Q: You’ve mentioned that your decision to put on ‘The Thousands’ is a response to what you perceive to be lack of respect for street art by the contemporary art world. There have been notable inroads made recently. The Street Art exhibit at the Tate Modern was a very high profile statement by one of the world’s top modern art museums. It’s notable that the Tate exhibit was restricted to the exterior of the museum in the form of huge wall murals and didn’t include pieces inside its gallery. Do you feel the momentum that led to that exhibit has lessened? When will you know that street art has truly been accepted by the upper echelons of the art world?
While I applaud the Tate Modern for what they did, and I think that Cedar Lewisohn, the curator of that show, has written one of the best available histories of street art, I think that show did not push the boundaries as far as it should have. As you noted, that show kept work on the outside of the museum. Thousands of people saw those pieces by amazing people like JR, and that’s fantastic, but not seeing the same artists inside, even on a small scale, was a serious disappointment to me.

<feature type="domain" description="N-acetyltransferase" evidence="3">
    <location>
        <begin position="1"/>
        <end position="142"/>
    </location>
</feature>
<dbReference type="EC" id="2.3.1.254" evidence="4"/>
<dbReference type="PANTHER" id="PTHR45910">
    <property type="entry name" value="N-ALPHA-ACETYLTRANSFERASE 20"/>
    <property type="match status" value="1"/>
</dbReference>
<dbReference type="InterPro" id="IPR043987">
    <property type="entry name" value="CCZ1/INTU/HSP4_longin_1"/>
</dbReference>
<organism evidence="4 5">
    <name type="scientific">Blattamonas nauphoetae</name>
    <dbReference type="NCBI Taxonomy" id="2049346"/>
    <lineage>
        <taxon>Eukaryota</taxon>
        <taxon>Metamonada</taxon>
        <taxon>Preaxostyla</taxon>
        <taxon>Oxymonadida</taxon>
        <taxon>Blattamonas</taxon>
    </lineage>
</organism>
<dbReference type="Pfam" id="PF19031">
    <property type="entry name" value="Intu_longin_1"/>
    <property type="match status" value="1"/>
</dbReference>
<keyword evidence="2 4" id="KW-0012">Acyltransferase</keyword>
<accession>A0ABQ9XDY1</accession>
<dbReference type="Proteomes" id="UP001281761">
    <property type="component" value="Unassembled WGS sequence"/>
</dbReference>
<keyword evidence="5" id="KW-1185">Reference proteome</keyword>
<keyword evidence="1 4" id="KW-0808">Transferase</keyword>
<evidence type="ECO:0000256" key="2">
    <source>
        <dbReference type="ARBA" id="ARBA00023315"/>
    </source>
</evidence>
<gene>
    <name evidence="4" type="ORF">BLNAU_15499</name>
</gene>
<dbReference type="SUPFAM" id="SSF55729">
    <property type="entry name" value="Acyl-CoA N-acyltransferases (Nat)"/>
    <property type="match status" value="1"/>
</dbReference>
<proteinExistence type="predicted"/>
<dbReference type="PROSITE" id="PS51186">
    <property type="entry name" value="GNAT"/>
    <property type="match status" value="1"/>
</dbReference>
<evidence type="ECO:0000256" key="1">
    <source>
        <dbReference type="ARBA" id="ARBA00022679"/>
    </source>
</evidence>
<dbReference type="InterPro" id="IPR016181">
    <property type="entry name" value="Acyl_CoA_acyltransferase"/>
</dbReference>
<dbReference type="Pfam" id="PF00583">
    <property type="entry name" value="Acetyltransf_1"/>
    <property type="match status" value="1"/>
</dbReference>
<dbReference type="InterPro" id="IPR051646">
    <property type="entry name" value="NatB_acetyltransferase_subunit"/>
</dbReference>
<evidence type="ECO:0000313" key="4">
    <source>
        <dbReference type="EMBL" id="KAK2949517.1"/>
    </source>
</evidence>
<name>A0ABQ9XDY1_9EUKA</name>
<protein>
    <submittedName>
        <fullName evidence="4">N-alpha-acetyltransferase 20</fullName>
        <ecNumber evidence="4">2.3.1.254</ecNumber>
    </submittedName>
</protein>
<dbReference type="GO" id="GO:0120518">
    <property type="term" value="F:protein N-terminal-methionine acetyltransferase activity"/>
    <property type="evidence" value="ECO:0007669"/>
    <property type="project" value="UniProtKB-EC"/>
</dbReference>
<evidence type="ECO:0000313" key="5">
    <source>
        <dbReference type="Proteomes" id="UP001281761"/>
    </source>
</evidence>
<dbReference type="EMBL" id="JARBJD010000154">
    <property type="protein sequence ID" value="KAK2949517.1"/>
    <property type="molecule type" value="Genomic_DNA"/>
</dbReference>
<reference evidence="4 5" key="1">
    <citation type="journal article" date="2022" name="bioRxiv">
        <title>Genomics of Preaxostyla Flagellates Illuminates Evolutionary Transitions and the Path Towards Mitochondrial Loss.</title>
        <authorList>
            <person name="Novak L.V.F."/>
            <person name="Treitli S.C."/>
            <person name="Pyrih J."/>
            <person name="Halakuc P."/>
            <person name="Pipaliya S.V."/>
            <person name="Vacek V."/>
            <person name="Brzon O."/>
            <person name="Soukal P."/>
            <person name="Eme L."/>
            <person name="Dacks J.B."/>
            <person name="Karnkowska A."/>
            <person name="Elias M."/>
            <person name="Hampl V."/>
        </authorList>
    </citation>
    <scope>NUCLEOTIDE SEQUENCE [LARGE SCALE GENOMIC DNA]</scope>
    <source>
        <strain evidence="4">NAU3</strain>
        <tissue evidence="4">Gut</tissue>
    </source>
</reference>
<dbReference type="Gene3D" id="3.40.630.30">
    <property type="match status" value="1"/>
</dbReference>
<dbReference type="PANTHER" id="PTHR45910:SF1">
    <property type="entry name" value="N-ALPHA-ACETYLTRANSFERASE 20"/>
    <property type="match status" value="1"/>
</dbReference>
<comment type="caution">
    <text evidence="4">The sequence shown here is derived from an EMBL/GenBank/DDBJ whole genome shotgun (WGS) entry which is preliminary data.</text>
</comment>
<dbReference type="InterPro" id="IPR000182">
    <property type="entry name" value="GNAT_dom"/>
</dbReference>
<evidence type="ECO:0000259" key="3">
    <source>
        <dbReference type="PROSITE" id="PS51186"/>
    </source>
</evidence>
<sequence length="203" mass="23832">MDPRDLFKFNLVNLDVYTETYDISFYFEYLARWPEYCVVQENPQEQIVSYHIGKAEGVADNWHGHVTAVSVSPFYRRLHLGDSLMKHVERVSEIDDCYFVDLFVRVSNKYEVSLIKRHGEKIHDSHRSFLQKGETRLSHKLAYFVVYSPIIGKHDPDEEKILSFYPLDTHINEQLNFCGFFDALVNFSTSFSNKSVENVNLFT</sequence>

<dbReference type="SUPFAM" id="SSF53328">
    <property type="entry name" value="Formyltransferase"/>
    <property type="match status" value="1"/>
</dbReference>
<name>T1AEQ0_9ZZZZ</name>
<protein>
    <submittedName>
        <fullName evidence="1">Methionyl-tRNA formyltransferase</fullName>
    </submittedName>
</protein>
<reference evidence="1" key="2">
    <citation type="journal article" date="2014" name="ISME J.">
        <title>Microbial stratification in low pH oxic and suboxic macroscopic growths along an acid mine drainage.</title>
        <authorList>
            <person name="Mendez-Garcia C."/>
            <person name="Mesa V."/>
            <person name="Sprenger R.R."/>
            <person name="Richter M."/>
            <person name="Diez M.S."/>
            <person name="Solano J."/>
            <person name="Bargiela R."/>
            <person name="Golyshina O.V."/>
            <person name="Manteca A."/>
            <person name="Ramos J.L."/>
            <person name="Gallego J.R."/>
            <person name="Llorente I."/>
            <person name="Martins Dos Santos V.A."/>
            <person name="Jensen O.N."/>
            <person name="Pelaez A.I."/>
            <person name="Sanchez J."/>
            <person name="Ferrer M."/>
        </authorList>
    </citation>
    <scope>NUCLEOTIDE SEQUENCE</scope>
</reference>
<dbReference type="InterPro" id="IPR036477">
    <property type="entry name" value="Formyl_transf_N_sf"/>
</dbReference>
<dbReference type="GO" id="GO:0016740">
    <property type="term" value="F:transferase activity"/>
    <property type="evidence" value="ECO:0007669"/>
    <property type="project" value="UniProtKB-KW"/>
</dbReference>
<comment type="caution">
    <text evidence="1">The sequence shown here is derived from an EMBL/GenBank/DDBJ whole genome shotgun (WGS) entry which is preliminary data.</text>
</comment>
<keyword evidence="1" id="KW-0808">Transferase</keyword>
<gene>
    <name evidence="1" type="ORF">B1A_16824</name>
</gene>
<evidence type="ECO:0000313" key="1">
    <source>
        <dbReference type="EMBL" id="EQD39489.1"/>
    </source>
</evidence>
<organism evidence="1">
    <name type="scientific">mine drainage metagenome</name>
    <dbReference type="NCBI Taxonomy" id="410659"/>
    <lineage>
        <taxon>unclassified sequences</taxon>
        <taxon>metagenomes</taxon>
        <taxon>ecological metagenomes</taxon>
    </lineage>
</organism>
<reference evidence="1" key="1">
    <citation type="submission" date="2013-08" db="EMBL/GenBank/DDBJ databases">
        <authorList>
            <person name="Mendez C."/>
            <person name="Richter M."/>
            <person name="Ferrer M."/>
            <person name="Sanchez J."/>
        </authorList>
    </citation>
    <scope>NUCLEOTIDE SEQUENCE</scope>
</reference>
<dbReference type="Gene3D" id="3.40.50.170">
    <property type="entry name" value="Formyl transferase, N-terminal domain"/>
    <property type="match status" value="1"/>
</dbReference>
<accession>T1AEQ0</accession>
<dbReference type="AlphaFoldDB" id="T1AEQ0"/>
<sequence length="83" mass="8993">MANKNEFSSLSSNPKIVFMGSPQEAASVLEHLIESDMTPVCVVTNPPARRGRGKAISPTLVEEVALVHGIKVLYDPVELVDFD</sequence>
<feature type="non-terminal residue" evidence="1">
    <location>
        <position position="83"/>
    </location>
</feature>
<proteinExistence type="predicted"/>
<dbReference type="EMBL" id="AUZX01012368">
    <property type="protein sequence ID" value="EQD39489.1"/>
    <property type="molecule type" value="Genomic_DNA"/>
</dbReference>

Actually, I think the momentum is just picking up. I didn’t know this when I started planning The Thousands, but this year’s Basel Miami is going to be huge for street art. Besides the Primary Flight project which has been around for a few years and a few galleries at Scope representing street artists, OHWOW’s It Ain’t Fair 2009, the Stages exhibition and Deitch Projects bringing numerous street artists to Basel says to me that there is really a push to place street art in the spot light.
Frankly, Banksy (and other street artists) deserves a place in art history books, but I’m not sure what that’s going to take to be assured of that. In the shorter term, I think that within the next five years a major art museum should put on a serious group exhibition of street art.
Q: The Thousands. What does the title of the show refer to?
When I was still trying to think of a name for the show, a few people suggested that I try to thing of something like Young British Artists or Beautiful Losers, a name that could identify a group of artists. Another friend suggested that I find inspiration from the written word. In the end, I combined both of those suggestions, which turned out a lot better that my original title: With Love and Kisses.
The name is taken from a short story called The Thousands by Daniel Alarcón. It’s an amazing story about a community of people who are inspired to create a community on the outskirts of their city by squatting on land and piecing together a village with pieces of discarded materials they find in the city. It was published in McSweeney’s #28, and I recommend that anybody who likes short stories pick up a copy.